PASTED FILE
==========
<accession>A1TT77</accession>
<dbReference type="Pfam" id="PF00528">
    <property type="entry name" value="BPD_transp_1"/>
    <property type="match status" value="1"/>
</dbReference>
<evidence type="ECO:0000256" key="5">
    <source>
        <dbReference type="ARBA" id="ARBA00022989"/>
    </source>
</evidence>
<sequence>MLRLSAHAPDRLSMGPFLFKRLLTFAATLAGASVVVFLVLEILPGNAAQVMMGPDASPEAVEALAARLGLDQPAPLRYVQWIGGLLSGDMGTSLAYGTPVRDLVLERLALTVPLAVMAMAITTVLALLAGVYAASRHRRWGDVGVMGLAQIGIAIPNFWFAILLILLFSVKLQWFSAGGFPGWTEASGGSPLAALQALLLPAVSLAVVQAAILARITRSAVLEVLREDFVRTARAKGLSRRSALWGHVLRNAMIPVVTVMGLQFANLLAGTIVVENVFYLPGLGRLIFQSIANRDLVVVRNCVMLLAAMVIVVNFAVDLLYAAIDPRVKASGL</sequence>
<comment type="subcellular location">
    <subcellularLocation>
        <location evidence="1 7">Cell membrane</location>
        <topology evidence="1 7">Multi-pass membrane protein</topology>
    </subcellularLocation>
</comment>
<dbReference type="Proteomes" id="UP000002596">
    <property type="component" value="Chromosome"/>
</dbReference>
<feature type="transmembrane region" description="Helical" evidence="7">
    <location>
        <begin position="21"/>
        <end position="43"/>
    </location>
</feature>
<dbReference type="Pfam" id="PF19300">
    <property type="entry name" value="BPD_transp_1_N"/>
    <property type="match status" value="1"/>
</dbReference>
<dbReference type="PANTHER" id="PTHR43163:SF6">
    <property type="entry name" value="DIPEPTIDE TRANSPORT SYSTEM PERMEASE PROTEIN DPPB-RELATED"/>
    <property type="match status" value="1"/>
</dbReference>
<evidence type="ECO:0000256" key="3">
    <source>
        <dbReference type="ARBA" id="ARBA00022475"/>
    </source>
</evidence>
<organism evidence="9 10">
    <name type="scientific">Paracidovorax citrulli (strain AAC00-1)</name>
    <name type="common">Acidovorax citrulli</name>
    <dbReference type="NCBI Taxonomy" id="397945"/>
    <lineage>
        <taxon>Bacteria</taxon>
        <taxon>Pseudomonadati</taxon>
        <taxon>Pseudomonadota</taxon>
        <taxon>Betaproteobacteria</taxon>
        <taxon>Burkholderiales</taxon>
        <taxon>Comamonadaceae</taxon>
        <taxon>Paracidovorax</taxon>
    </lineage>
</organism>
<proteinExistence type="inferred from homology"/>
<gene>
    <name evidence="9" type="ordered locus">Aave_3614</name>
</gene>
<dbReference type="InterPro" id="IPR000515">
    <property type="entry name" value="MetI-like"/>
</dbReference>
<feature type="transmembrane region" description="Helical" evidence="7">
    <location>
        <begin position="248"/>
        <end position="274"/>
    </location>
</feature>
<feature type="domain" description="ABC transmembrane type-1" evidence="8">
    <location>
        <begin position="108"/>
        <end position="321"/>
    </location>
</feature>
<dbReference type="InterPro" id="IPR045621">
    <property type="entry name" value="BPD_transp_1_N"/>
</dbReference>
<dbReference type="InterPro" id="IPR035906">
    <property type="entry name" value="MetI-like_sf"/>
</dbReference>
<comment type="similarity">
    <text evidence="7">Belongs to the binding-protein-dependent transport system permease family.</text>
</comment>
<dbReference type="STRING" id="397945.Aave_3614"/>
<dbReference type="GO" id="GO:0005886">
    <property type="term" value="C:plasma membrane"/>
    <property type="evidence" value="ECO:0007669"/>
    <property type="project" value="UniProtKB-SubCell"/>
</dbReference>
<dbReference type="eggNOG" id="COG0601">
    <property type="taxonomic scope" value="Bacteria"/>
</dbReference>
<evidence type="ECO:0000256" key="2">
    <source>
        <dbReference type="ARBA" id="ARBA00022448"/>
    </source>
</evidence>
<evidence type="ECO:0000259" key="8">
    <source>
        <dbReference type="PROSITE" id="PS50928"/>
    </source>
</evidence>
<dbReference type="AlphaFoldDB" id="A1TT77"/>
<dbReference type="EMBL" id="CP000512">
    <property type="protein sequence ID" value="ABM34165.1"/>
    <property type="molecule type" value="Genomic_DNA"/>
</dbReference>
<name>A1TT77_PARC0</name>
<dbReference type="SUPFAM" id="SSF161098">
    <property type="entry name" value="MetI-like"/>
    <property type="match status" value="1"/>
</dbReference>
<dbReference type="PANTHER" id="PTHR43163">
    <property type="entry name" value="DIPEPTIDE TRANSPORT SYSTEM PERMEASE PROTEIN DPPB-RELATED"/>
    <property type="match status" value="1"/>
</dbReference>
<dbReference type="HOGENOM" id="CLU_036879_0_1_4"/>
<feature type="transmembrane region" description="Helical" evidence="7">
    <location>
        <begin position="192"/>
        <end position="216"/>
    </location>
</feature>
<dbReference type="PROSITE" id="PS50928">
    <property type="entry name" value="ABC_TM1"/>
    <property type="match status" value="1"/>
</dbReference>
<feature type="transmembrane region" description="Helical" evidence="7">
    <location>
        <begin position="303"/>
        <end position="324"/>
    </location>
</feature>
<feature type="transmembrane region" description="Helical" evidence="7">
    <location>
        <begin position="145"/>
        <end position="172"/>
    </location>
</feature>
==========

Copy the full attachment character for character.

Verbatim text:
<accession>A1TT77</accession>
<dbReference type="Pfam" id="PF00528">
    <property type="entry name" value="BPD_transp_1"/>
    <property type="match status" value="1"/>
</dbReference>
<evidence type="ECO:0000256" key="5">
    <source>
        <dbReference type="ARBA" id="ARBA00022989"/>
    </source>
</evidence>
<sequence>MLRLSAHAPDRLSMGPFLFKRLLTFAATLAGASVVVFLVLEILPGNAAQVMMGPDASPEAVEALAARLGLDQPAPLRYVQWIGGLLSGDMGTSLAYGTPVRDLVLERLALTVPLAVMAMAITTVLALLAGVYAASRHRRWGDVGVMGLAQIGIAIPNFWFAILLILLFSVKLQWFSAGGFPGWTEASGGSPLAALQALLLPAVSLAVVQAAILARITRSAVLEVLREDFVRTARAKGLSRRSALWGHVLRNAMIPVVTVMGLQFANLLAGTIVVENVFYLPGLGRLIFQSIANRDLVVVRNCVMLLAAMVIVVNFAVDLLYAAIDPRVKASGL</sequence>
<comment type="subcellular location">
    <subcellularLocation>
        <location evidence="1 7">Cell membrane</location>
        <topology evidence="1 7">Multi-pass membrane protein</topology>
    </subcellularLocation>
</comment>
<dbReference type="Proteomes" id="UP000002596">
    <property type="component" value="Chromosome"/>
</dbReference>
<feature type="transmembrane region" description="Helical" evidence="7">
    <location>
        <begin position="21"/>
        <end position="43"/>
    </location>
</feature>
<dbReference type="Pfam" id="PF19300">
    <property type="entry name" value="BPD_transp_1_N"/>
    <property type="match status" value="1"/>
</dbReference>
<dbReference type="PANTHER" id="PTHR43163:SF6">
    <property type="entry name" value="DIPEPTIDE TRANSPORT SYSTEM PERMEASE PROTEIN DPPB-RELATED"/>
    <property type="match status" value="1"/>
</dbReference>
<evidence type="ECO:0000256" key="3">
    <source>
        <dbReference type="ARBA" id="ARBA00022475"/>
    </source>
</evidence>
<organism evidence="9 10">
    <name type="scientific">Paracidovorax citrulli (strain AAC00-1)</name>
    <name type="common">Acidovorax citrulli</name>
    <dbReference type="NCBI Taxonomy" id="397945"/>
    <lineage>
        <taxon>Bacteria</taxon>
        <taxon>Pseudomonadati</taxon>
        <taxon>Pseudomonadota</taxon>
        <taxon>Betaproteobacteria</taxon>
        <taxon>Burkholderiales</taxon>
        <taxon>Comamonadaceae</taxon>
        <taxon>Paracidovorax</taxon>
    </lineage>
</organism>
<proteinExistence type="inferred from homology"/>
<gene>
    <name evidence="9" type="ordered locus">Aave_3614</name>
</gene>
<dbReference type="InterPro" id="IPR000515">
    <property type="entry name" value="MetI-like"/>
</dbReference>
<feature type="transmembrane region" description="Helical" evidence="7">
    <location>
        <begin position="248"/>
        <end position="274"/>
    </location>
</feature>
<feature type="domain" description="ABC transmembrane type-1" evidence="8">
    <location>
        <begin position="108"/>
        <end position="321"/>
    </location>
</feature>
<dbReference type="InterPro" id="IPR045621">
    <property type="entry name" value="BPD_transp_1_N"/>
</dbReference>
<dbReference type="InterPro" id="IPR035906">
    <property type="entry name" value="MetI-like_sf"/>
</dbReference>
<comment type="similarity">
    <text evidence="7">Belongs to the binding-protein-dependent transport system permease family.</text>
</comment>
<dbReference type="STRING" id="397945.Aave_3614"/>
<dbReference type="GO" id="GO:0005886">
    <property type="term" value="C:plasma membrane"/>
    <property type="evidence" value="ECO:0007669"/>
    <property type="project" value="UniProtKB-SubCell"/>
</dbReference>
<dbReference type="eggNOG" id="COG0601">
    <property type="taxonomic scope" value="Bacteria"/>
</dbReference>
<evidence type="ECO:0000256" key="2">
    <source>
        <dbReference type="ARBA" id="ARBA00022448"/>
    </source>
</evidence>
<evidence type="ECO:0000259" key="8">
    <source>
        <dbReference type="PROSITE" id="PS50928"/>
    </source>
</evidence>
<dbReference type="AlphaFoldDB" id="A1TT77"/>
<dbReference type="EMBL" id="CP000512">
    <property type="protein sequence ID" value="ABM34165.1"/>
    <property type="molecule type" value="Genomic_DNA"/>
</dbReference>
<name>A1TT77_PARC0</name>
<dbReference type="SUPFAM" id="SSF161098">
    <property type="entry name" value="MetI-like"/>
    <property type="match status" value="1"/>
</dbReference>
<dbReference type="PANTHER" id="PTHR43163">
    <property type="entry name" value="DIPEPTIDE TRANSPORT SYSTEM PERMEASE PROTEIN DPPB-RELATED"/>
    <property type="match status" value="1"/>
</dbReference>
<dbReference type="HOGENOM" id="CLU_036879_0_1_4"/>
<feature type="transmembrane region" description="Helical" evidence="7">
    <location>
        <begin position="192"/>
        <end position="216"/>
    </location>
</feature>
<dbReference type="PROSITE" id="PS50928">
    <property type="entry name" value="ABC_TM1"/>
    <property type="match status" value="1"/>
</dbReference>
<feature type="transmembrane region" description="Helical" evidence="7">
    <location>
        <begin position="303"/>
        <end position="324"/>
    </location>
</feature>
<feature type="transmembrane region" description="Helical" evidence="7">
    <location>
        <begin position="145"/>
        <end position="172"/>
    </location>
</feature>